Divinicy

Ediyixw was not anything at all. She had hair like flowers; strands that danced in the morning and pollinated the world. Her eyes were mountains – old and jagged and dangerous. Her cheeks flowed in as tides, bringing new life with each passing moon. Her breath became the seasons and her thoughts smelt of wet soil. She was everywhere at home but never tried to stay. Her touch was of cracking ice and her memory hard to enunciate. Undenoted, she dwelled in seconds, but when spoken, Ediyixw broke into minor thirds.


She was entirely made up. She was made up, in front of a mirror, every day. She was a lie when she said hello between cigarettes. She was invented as she waited for the bus, fabricated when choosing tomatoes, and composed during appointments. She was as fictional as the page in front of you and as true as the space between the letters; as determinate as a choice and as concrete as the color of your eyes. Most of all, Ediyixw didn’t care and didn’t hold onto herself too dearly.


Walking over pavement, she came across a day unlike yesterday but still trying to be tomorrow. It was pressed between a humid dog and a rainy set of chairs. In one of them sat a boy, perhaps old enough to know better, but still willing to get up every morning without complaint. He thought she was something of a crime – the way she carried herself, wearing an effusive dress and looking everywhere but now. There was something in the corner of her eye, perhaps a bit of ivory or maybe a startling interpretation, and it excited him. He went to say hello but realized it was already noon. He was running late – by the time he managed to speak he was only talking to himself.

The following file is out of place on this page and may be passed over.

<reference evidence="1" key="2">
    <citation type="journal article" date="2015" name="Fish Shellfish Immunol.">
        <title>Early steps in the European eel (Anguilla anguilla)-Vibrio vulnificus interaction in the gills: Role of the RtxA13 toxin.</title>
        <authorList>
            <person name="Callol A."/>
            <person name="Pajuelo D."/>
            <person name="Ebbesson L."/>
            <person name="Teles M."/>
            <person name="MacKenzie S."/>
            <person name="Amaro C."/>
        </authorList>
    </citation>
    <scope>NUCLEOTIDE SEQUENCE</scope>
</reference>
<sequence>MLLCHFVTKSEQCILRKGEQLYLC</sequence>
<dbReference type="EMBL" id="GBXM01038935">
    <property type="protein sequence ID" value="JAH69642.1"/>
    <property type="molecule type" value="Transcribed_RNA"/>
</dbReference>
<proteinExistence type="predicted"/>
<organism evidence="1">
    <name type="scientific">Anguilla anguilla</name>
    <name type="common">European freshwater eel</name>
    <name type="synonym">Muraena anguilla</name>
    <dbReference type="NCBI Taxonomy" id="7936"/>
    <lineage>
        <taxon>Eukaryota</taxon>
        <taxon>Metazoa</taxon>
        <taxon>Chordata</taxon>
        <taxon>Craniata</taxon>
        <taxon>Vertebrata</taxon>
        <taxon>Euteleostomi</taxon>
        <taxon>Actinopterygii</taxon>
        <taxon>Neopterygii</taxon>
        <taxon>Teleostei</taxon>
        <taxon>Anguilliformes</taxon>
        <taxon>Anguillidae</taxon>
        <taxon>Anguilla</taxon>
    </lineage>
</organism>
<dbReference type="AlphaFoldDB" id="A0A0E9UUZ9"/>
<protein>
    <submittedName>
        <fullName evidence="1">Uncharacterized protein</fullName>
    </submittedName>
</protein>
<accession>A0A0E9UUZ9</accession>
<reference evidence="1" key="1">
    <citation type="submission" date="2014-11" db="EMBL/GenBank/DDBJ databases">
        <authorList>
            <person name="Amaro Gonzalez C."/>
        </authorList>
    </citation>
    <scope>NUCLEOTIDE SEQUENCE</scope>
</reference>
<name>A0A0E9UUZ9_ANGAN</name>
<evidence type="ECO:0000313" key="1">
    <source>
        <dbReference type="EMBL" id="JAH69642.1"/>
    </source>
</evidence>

“Hello.”


Ediyixw had already reached her destination by mid-four. Her curvature was waiting next to an oncoming woman of some years. A crinkly woman walking as many dogs as she had lives and all the time baiting her breath. It was a sign of the times- everywhere you turned there were some stale sweets and a wagging tongue. Ediyixw smiled – mostly toward painted fingers – and the old woman frowned all the way to the ground. Cursing lightly behind her eyes, she bent over and retrieved her mouth. After slowly pursing her teeth, the woman managed to recommend a “What are you doing here?” and Ediyixw didn’t mind. After all, it was nice to see a dog take time out of its busy day to help a friend. She said goodbye, buying a parcel of June to take home with her.


Pouring herself some tea, Ediyixw sat comfortably on an overly comfortable evening. She sipped one two three times. She could already see tomorrow’s plans collapsing. She knew the neighborhood ants would not leave her be – too jealous were they of her fingers and thumbs. Of course our heroine knew better than to trust ants, even when they gave her gifts of moonshine or baskets of time. To be fair, on their part, the ants never begrudged her this and thought she was rather pretty for a human. They continued to bring her their harvests and she in turn would thankfully pour sugar on the driveways and graves of strangers.


Finally it was time to wash the rest away, go to bed, and start over again. It was nice to have the day, but nicer still to put it on the shelf next to the others. Ediyixw sighed lightly in order to get the feeling of sleep, took off her face, and went to bed.

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